<strong>Feb. 19, 2012</strong> -- Trayvon Martin, 17, and Tracy, his father, travel from Miami Gardens to Sanford, Fla., to visit the elder Martin's fiancee in her townhome at The Retreat at Twin Lakes. <em>Photo courtesy of <a href="http://www.globalgrind.com" target="_blank">globalgrind.com</a></em>
<strong>Feb. 26, 2012</strong> -- Trayvon Martin is walking to the home of his father's fiancee after purchasing items from a 7-Eleven store in Sanford. George Zimmerman, a neighborhood watch volunteer, spots Martin at approximately 7 p.m. and calls police. "We've had some break-ins in my neighborhood, and there's a real suspicious guy," Zimmerman tells police.
<strong>Feb. 26, 2012</strong> -- Roughly seven minutes after Zimmerman's call to police, authorities receive a 911 call from an individual reporting a fight. During the call, the dispatcher hears a gunshot in the background and sends police units to the location. Responding officers discover that Martin has been shot in the chest. The teen is unresponsive and pronounced dead at the scene. Police find no identification on Martin and label him a John Doe.
<strong>Feb. 26, 2012</strong> -- Questioned by police, Zimmerman informs them that Martin attacked him and he fired his gun in self-defense. Authorities confiscate Zimmerman's 9 mm semi-automatic pistol and take him to the Sanford Police Department for further questioning.
<strong>Feb. 27, 2012</strong> -- Following a lengthy interview, George Zimmerman is released from the police station at approximately 1 a.m. Hours later, Tracy Martin contacts police to report his son missing. Investigators soon connect the dots and inform the elder Martin of his son's death. After receiving treatment from a family doctor, Zimmerman meets with investigators and reenacts the events of the shooting at the crime scene.
<strong>March 8, 2012</strong> -- Tracy Martin holds a press conference, during which he criticizes the investigation into his son's slaying. "We feel justice hasn't been served," Martin tells reporters.
<strong>March 9, 2012</strong> -- Martin family attorney Benjamin Crump tells the Miami Herald he is filing a lawsuit for the release of public records in the case.
<strong>March 10, 2012</strong> -- Members of the New Black Panther Party, contending there has been a "miscarriage of justice," rally outside the Sanford Police Department.
<strong>March 12, 2012</strong> -- Sanford Police Chief Bill Lee holds a press conference, at which he claims that investigators were unable to arrest Zimmerman because he was protected by Florida's "Stand Your Ground" law, which allows residents to shoot someone if they reasonably believe they are being threatened. "There is no evidence to dispute Zimmerman's assertion that he shot Martin out of self-defense," Lee says. In response, Martin's parents, Tracy Martin and Sybrina Fulton, post a petition on the Change.org website calling for State Attorney Angela Corey to prosecute Zimmerman. The petition quickly garners support from multiple celebrities and receives nearly 900,000 signatures the first week.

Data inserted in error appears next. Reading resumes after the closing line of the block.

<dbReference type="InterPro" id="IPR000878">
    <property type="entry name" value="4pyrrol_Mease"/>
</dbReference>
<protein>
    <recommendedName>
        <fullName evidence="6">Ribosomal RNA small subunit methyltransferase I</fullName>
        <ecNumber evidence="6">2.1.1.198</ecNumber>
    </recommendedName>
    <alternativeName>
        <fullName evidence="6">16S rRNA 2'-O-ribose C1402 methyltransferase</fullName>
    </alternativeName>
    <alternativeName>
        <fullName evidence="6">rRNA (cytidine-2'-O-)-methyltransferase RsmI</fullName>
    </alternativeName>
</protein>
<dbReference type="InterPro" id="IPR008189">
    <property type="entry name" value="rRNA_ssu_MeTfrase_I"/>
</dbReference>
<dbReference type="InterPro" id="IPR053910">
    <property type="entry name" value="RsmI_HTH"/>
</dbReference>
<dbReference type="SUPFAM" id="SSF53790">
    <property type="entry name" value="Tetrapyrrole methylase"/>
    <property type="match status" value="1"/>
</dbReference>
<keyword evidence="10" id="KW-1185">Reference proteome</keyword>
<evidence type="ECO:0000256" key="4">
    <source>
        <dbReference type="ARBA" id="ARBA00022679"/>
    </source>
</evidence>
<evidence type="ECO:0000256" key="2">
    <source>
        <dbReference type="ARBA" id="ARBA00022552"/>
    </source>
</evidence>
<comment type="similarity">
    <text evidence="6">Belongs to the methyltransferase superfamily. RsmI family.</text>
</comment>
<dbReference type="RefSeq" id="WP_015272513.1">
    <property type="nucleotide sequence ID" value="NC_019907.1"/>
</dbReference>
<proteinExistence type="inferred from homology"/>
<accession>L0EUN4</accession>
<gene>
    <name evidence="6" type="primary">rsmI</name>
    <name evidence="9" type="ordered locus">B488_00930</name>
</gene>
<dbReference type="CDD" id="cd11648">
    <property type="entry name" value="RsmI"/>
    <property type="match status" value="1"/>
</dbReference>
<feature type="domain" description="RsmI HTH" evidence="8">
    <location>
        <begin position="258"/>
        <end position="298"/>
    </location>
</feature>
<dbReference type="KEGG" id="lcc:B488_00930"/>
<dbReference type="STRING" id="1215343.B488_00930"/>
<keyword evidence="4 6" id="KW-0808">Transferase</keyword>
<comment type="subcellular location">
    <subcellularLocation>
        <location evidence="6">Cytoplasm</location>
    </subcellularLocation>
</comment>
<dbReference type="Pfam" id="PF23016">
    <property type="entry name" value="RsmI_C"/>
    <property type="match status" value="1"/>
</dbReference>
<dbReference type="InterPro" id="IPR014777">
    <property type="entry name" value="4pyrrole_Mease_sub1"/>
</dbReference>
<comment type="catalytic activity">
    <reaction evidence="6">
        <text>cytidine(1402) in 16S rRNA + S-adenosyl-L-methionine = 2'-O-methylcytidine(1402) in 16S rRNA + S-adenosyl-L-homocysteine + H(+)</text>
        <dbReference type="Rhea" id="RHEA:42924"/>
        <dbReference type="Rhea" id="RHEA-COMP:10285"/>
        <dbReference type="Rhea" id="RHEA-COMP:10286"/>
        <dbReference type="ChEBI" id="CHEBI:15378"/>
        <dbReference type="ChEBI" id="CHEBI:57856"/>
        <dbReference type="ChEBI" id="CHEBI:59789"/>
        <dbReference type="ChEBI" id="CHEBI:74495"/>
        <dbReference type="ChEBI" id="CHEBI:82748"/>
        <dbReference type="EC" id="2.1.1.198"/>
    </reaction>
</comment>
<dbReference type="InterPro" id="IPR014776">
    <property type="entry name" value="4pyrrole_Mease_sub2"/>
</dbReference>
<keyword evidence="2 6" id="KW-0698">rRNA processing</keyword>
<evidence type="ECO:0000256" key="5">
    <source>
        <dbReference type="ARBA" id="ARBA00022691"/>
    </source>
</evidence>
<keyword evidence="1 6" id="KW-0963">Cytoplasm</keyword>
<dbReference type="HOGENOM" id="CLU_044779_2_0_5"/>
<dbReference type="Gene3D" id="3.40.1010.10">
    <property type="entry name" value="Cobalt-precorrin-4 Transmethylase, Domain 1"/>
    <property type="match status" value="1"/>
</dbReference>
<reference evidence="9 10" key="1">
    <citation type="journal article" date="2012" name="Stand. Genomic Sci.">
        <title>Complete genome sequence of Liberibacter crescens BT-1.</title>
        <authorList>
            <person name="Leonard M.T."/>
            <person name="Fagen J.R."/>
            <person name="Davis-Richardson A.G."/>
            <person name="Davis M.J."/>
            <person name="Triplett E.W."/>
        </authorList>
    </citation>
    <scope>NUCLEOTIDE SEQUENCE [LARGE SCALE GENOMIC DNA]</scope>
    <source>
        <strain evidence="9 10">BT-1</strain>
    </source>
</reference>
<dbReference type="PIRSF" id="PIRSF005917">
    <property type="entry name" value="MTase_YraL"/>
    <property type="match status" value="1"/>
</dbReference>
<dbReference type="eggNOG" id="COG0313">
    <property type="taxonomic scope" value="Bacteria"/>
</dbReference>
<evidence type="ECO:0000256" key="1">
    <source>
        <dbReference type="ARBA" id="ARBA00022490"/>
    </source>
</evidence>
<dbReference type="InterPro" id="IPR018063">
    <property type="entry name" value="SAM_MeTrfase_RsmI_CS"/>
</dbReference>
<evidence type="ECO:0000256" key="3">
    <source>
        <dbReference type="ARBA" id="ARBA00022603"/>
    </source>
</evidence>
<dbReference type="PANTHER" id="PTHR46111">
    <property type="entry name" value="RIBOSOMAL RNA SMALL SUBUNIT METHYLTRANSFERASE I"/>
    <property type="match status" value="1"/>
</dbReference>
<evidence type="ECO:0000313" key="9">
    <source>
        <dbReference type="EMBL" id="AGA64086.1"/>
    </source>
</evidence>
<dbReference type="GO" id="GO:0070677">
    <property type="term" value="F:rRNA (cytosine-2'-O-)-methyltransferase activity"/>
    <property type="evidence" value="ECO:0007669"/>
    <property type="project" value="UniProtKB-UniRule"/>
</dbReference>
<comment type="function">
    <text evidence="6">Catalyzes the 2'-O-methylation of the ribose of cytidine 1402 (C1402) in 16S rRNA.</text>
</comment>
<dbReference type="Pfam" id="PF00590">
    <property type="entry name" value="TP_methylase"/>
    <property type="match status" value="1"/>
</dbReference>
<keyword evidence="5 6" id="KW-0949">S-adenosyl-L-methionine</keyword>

<strong>March 13, 2012</strong> -- In a letter to U.S. Attorney General Eric Holder, the NAACP expresses doubt in the Sanford Police Department's ability to appropriately handle the investigation, asking the Department of Justice to review the case. "The NAACP has no confidence that, absent federal oversight, the Sanford Police Department will devote the necessary degree of care to its investigation," the letter says. Sanford police announce the completion of their investigation and turn the case over to the State Attorney's Office for Brevard and Seminole Counties. "Trayvon Martin and his family, interested persons, and the public-at-large are entitled to no less than a thorough, deliberate and just review of the information provided, along with any other evidence that may or may not be developed in the course of the review process," State Attorney Norm Wolfinger's office says in a statement.
<strong>March 14, 2012</strong> -- Mary Cutcher, a woman listed in police reports as a witness who heard Martin's shooting, <a href="http://www.wftv.com/news/news/witness-sanford-police-blew-us-teen-slaying/nLSqk/" target="_blank">tells WFTV.com that police took only a short statement from her</a> following the shooting. "[The police] blew us off, and I called back again and I said, 'I know this was not self-defense. There was no punching, no hitting going on at the time, no wrestling,'" says Cutcher.
<strong>March 15, 2012</strong> -- Sanford police issue a statement calling Mary Cutcher's TV interviews "inconsistent" with her sworn testimony. Meanwhile, Zimmerman's father, Robert, tells the Orlando Sentinel that his son has been unfairly portrayed as a racist.
<strong>March 16, 2012</strong> -- Sanford police release eight 911 recordings in the case. One of the recordings includes a voice in the background screaming, "Help, help!" The screams are followed by the sound of a gunshot.
<strong>March 19, 2012</strong> -- The Justice Department and the FBI announce they have opened an investigation into the shooting.
<strong>March 20, 2012</strong> -- State Attorney Norm Wolfinger announces that a Seminole County, Fla., grand jury will review the circumstances of Martin's death.
<strong>March 21, 2012</strong> -- The Sanford City Commission votes "no confidence" in Sanford Police Chief Bill Lee and calls for his resignation.